Third Man Records
Dodge and Burn
One of the crucial aspects of the Dead Weather’s initial success was how the supergroup just seemed to pop out of nowhere. As the story goes, the quartet was formed six years ago following an impromptu blooze rock jam at the Third Man Studios in Nashville, which led to the act writing and recording their debut album over a couple of weeks. Comprising Kills vocalist Alison Mosshart, Jack White on drums, his Raconteurs buddy Jack Lawrence on bass, and guitarist Dean Ferita, they dropped Horehound in the summer of 2009, and quickly followed it up a year later with sophomore set Sea of Cowards.
Considering the pedigree of the four-piece–in particular skinsman White, with his ever-shifting solo career and eccentric entrepreneurial activities–you could forgive the five-year wait time for Dodge and Burn. That said, fans of the Dead Weather’s shag carpet-lined Zep-stomps were treated to a handful of tracks via 7-inch releases in 2013 and 2014, respectively. They reappear here, along with eight brand new numbers.
So is Dodge and Burn worth the wait? Well, opening number “I Feel Love (Every Million Miles)” starts things off right proper with a whole lotta riff rawk. White delivers a cannon-fire backbeat beneath Fertita’s filthy, fuzzed up bends, while Mosshart offers up a series of steadfast howls detailing the on-again-off-again thump of her heart. It’s a vicious and wicked entry point.
Previously issued single “Buzzkill(er)” is likewise a straight-up, well, killer. Mixing mean-mugging attitude with a sensual swagger, the song hits big via the out-there effects work applied to Fertita’s leads, as well as a nasty-ass chorus melody.
But while the album starts off strong with some fundamentals, the band reveal they’ve got a few more tricks up their sleeves with Dodge and Burn. And they aren’t all good.
Ever sit at home and wonder to yourself what it would sound like if a highly-caffeinated Isaac Brock started rapping over a Z-grade Korn groove? No? Well, the good news is you’re still completely sane. Bad news is, that sonic nightmare seems as apt a run-down as any for Dodge and Burn’s biggest head-scratcher, “Three Dollar Hat.” There, a bizarrely metallic snare shuffle and Lawrence’s creepy-crawl low-end support White’s off-the-rails spitting style about the bad man named Jackie Lee, who’s “shooting everybody down with a .33”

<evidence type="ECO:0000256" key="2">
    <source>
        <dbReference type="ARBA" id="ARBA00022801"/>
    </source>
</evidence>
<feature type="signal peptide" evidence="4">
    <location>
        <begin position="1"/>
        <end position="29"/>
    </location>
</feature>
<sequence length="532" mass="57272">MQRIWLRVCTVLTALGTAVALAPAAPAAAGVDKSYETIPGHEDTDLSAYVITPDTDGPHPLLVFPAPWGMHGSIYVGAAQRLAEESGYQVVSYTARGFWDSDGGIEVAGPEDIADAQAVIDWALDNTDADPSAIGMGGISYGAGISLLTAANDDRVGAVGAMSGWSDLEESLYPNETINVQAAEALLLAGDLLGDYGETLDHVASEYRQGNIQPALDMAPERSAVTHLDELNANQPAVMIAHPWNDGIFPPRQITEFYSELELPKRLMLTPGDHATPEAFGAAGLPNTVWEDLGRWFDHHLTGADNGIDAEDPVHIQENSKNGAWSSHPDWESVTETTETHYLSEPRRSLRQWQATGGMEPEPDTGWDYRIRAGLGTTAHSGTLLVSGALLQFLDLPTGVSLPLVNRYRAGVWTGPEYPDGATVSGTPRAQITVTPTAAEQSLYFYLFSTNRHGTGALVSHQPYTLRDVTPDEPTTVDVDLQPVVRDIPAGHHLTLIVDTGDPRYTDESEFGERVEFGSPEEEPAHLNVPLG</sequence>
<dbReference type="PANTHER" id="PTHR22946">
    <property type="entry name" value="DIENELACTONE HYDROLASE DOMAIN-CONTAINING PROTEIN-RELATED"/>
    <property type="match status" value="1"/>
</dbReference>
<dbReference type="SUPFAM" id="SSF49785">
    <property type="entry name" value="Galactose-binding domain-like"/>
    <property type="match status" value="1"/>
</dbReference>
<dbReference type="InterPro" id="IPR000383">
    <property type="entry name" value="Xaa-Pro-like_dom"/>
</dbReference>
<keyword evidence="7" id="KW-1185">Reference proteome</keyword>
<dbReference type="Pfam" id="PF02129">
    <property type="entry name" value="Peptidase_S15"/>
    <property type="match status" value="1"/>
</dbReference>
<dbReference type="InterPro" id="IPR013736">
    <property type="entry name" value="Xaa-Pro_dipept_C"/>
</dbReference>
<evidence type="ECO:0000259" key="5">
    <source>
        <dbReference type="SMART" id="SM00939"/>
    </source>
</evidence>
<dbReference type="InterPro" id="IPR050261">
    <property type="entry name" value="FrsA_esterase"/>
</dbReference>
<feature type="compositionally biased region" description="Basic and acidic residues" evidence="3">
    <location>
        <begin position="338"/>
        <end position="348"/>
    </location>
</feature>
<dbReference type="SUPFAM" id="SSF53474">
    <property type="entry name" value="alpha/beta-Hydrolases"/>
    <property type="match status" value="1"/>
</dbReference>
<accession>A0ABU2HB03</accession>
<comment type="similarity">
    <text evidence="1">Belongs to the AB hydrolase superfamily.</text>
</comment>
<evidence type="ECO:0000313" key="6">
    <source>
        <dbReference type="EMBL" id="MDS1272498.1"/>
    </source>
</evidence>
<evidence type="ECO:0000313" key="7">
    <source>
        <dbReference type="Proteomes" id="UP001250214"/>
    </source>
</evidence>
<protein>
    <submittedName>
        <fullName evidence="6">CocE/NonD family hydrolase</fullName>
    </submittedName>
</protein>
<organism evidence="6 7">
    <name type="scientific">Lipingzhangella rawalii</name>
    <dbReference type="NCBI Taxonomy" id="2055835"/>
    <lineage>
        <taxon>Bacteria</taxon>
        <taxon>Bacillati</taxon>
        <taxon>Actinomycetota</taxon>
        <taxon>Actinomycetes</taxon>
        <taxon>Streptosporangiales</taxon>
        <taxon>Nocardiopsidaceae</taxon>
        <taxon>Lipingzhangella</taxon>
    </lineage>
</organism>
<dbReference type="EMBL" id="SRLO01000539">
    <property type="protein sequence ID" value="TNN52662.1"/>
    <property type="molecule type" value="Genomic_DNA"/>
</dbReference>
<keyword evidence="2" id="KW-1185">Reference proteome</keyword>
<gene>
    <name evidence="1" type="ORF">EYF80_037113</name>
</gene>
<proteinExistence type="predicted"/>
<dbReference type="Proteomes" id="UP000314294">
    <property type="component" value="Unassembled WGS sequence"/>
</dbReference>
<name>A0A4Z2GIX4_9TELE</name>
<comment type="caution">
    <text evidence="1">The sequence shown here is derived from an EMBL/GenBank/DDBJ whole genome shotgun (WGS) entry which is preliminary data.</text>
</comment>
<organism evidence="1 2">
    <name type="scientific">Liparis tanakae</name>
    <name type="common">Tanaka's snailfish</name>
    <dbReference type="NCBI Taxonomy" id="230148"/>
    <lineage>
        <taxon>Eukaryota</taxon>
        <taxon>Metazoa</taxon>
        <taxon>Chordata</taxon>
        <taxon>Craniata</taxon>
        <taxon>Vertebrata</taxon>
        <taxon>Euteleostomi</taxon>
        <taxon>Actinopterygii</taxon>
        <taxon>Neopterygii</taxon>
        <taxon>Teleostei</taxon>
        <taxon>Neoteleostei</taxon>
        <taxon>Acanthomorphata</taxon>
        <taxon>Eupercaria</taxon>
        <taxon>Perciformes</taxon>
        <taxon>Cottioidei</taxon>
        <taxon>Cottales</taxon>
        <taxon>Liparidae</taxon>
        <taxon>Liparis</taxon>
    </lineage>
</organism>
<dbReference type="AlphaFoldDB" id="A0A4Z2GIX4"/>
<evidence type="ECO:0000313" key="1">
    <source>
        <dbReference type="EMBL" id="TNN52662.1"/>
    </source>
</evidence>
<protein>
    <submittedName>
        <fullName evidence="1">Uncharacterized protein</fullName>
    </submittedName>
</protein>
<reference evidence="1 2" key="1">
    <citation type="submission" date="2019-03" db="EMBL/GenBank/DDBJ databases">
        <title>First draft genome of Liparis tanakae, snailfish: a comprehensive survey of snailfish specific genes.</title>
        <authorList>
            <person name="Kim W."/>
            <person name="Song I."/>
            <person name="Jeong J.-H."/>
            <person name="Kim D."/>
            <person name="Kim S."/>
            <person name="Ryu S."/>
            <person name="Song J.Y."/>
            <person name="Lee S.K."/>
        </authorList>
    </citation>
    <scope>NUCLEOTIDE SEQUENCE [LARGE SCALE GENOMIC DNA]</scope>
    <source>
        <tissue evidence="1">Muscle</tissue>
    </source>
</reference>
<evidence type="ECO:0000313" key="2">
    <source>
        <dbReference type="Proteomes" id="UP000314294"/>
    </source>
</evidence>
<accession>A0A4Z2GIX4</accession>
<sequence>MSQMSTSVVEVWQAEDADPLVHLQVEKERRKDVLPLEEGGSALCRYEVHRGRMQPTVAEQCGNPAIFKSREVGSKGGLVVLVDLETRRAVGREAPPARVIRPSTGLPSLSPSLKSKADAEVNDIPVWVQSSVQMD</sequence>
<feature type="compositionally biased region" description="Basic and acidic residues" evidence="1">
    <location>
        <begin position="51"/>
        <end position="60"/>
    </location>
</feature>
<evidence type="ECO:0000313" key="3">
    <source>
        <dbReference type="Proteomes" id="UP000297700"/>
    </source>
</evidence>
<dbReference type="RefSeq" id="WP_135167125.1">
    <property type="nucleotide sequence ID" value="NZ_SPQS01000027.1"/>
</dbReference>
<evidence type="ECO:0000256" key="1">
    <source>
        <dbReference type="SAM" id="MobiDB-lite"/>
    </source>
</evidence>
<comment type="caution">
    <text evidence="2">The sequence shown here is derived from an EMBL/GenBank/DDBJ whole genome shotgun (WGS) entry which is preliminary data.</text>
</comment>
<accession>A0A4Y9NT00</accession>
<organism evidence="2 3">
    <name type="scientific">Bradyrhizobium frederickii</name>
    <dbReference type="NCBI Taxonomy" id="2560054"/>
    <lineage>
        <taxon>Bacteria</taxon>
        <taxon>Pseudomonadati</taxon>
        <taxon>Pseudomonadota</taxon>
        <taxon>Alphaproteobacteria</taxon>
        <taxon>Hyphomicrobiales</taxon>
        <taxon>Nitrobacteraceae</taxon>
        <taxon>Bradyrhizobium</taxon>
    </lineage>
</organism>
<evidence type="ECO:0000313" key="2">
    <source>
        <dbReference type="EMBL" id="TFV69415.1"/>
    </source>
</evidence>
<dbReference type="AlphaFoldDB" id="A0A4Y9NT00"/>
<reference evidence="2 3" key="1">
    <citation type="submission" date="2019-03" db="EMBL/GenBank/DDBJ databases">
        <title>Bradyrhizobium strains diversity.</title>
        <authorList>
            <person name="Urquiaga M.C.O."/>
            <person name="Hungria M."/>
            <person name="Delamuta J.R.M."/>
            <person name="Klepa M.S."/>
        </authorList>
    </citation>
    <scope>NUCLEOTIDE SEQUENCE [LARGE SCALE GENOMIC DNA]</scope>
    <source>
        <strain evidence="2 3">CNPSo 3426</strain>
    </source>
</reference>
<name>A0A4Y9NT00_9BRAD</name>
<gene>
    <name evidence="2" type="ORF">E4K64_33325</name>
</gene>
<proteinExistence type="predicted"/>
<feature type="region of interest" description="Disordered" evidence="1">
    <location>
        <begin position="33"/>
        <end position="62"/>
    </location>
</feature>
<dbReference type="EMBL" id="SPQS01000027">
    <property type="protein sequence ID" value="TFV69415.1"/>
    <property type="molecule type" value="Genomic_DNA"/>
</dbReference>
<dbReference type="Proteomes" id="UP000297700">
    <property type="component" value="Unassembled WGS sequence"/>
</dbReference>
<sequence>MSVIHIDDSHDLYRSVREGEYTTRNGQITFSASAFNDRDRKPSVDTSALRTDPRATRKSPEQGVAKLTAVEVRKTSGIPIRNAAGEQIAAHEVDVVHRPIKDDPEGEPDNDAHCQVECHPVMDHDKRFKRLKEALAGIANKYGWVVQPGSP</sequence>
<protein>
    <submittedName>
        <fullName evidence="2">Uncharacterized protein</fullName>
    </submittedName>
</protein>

A mid-song salvo reroutes the Dead Weather toward Motor City rawk, and finds Mosshart singing “I’m so much better than that.” That cry lands like a bitter punchline, as the band soon get back to the rap-rock weirdness.
The record thankfully only gets better from there, but there are still a few dead spots on Dead Weather’s third LP. Heavy on FM dial organs and open chords, “Lose the Right” is rock festival filler, while the verse in “Be Still” likewise plays the Deep Purple card to questionable effect.
“Rough Detective” fares better with its slippery guitar slides and White and Mosshart’s back-and-forth dolphin cries. “Cop and Go” is a hard-edged crusher about getting your hand caught in the cookie jar, but the track should be applauded, not punished.
While “Three Dollar Hat” was an audio experiment gone horribly wrong, closing cut “Impossible Winner” splendidly brings the band into more tender territory. Though echo-laden piano and sophisticated symphony strings replace the octave pedal zaniness of Fertita’s six-string, Mosshart’s self-assured vocals remain. Reflective, she sings: “I’m no beginner/I’ll be here every night, my name up in lights: the Impossible Winner.” It’s a sentimental fade-out that’s built for us to beg for an encore, but who knows how quickly the Dead Weather will make their return the next time around.